The bill goes on to list some unusual requirements and restrictions for the artists themselves — “minimum health standards”. I believe that most of these are well-intentioned, but in reality are somewhat nonsensical. Infectious diseases are taken very seriously by the bill, as they should be, but the ideas are misapplied.

(b) Infectious diseases.--A notarized statement from a licensed physician shall be provided to this department... confirming that the artist was examined by the physician, a test of the artist’s blood was made and the results of that test indicate that:

    (1) the artist is free from all contagious and infectious diseases, including hepatitis B;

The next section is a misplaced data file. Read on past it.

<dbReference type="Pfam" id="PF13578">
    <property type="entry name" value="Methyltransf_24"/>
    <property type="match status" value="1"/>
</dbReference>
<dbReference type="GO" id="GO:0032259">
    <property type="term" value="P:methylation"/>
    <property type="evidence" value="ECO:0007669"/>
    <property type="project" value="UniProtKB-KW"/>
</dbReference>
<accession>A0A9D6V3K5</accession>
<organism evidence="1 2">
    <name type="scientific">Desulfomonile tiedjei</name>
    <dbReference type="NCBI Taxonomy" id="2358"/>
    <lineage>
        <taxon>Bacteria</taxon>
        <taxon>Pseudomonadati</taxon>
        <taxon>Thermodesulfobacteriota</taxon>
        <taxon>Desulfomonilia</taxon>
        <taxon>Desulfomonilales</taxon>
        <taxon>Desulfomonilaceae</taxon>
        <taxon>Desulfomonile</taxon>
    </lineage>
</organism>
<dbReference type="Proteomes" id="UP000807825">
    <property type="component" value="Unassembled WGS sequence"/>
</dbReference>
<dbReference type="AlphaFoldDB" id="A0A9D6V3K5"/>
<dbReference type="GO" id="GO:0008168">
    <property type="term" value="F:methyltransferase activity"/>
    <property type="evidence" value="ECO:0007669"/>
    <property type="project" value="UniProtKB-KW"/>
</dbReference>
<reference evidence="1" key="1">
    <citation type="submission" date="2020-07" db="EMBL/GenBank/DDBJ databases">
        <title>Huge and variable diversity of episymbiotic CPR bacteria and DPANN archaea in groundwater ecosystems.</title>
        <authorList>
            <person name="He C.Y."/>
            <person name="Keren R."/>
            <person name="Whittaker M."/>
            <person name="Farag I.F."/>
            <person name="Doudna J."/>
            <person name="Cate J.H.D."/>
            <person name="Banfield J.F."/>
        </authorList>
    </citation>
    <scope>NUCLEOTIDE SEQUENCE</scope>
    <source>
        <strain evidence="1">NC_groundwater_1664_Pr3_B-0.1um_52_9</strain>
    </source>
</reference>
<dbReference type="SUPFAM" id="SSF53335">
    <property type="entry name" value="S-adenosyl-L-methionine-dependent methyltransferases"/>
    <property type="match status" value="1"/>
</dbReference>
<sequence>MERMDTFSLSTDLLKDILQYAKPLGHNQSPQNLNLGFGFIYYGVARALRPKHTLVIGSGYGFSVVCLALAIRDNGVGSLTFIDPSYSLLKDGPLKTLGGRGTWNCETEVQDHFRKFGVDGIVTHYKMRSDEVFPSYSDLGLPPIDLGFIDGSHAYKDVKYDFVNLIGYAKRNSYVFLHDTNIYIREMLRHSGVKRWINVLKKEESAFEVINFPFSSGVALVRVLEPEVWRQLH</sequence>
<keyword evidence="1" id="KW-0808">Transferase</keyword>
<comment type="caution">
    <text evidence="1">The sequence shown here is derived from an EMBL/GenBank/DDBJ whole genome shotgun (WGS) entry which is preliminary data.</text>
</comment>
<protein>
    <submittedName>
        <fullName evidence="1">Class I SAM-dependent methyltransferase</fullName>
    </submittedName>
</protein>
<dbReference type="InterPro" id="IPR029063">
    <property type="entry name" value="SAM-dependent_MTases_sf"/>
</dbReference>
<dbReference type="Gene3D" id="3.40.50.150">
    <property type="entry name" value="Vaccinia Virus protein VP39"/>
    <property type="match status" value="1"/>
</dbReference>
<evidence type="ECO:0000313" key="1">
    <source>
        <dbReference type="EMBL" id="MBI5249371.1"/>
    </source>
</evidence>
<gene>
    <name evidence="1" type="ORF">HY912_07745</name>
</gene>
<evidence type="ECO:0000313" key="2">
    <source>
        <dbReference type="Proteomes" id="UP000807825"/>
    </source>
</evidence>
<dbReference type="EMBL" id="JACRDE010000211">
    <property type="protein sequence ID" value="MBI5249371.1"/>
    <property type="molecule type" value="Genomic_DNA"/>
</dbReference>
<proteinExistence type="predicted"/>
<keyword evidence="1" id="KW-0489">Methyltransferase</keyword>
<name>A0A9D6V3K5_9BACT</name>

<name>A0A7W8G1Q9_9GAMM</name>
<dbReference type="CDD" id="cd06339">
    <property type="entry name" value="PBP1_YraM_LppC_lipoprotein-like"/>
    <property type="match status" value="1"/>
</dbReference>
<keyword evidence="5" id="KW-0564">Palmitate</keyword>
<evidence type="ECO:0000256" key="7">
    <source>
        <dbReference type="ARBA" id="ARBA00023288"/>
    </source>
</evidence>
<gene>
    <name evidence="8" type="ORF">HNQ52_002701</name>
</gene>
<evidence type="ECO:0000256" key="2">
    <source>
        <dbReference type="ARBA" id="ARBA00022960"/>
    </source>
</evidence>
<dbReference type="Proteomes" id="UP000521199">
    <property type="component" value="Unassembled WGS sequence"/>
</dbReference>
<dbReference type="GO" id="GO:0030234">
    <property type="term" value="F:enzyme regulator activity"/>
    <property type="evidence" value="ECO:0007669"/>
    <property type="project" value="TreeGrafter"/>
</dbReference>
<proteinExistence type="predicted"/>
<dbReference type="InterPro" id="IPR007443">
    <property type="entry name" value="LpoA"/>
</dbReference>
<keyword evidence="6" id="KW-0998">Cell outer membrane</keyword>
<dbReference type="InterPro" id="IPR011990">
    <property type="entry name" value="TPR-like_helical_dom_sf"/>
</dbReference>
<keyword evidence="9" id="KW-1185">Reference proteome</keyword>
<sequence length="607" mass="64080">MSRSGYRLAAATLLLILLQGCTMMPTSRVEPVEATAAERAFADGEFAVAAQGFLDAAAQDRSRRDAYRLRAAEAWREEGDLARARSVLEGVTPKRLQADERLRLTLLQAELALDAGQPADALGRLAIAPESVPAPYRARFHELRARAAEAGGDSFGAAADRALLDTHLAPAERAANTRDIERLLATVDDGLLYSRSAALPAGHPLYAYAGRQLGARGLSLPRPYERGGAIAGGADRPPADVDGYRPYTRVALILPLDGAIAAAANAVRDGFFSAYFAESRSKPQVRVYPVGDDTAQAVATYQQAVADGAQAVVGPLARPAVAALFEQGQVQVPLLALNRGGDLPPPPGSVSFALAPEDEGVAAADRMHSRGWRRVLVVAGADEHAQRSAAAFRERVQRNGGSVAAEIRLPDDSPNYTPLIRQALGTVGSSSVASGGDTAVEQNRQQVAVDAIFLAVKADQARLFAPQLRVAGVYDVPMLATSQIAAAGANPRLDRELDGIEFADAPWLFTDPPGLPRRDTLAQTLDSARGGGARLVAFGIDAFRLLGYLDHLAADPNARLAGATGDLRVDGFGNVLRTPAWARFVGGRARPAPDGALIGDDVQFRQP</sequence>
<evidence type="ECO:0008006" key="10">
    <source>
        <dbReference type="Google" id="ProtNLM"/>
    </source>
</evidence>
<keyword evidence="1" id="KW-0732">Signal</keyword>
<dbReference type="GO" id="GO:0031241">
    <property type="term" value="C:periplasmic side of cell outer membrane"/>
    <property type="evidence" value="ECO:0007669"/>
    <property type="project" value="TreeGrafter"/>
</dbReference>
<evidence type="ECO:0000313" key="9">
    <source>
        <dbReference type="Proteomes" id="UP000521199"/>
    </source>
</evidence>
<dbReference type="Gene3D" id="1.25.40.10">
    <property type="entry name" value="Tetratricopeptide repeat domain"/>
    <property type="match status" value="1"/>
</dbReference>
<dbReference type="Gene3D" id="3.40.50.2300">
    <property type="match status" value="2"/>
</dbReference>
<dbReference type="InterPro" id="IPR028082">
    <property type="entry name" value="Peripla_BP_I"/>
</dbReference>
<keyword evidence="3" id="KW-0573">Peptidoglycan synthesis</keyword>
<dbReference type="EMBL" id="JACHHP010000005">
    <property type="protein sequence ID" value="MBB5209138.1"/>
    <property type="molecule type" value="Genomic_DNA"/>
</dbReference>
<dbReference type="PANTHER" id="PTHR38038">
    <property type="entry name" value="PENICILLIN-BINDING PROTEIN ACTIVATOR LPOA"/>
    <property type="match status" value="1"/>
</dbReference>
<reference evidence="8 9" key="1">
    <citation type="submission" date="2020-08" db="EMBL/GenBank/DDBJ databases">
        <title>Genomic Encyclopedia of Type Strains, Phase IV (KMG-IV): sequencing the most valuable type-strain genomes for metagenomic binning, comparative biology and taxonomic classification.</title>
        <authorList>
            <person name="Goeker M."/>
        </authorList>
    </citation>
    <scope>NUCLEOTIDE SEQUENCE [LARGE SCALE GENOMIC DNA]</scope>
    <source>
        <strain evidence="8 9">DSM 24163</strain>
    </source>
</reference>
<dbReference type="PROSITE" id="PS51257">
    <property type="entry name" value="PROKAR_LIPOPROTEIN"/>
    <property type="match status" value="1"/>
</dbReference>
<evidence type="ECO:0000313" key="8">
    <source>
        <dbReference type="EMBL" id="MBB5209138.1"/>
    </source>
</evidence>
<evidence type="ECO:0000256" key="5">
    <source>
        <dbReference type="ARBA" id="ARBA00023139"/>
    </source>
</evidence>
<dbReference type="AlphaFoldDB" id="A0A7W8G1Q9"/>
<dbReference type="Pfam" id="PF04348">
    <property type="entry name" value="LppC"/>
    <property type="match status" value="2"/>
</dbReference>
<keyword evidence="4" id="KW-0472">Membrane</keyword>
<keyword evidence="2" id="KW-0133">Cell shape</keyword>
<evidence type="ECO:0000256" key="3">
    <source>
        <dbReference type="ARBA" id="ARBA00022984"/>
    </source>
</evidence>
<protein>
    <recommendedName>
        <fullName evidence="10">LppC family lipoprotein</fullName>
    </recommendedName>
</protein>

That sounds great, I know, but it’s basically irrelevant. Under no normal circumstances is the client at risk from the piercer’s blood — the risk is entirely the other way around. Diseases like this require blood to blood contact, and while a studio that doesn’t control contamination issues could pass blood between subsequent clients, or a clumsy piercer could have a needlestick injury pass blood from client to piercer, there is no reasonable way for blood to pass from piercer to client. This bill is incompetently written by people who do not understand the issues involved. Especially in the case of government and law enforcement, comprehension must come before legislation, and that is not happening here.

The bill also requires that aftercare instructions be given. Of course I support that, but the bill steps in to make an unusual footnote.

The written instructions shall advise the customer to consult a physician at the first sign of infection and contain the name, address and phone number of the tattoo or body-piercing establishment.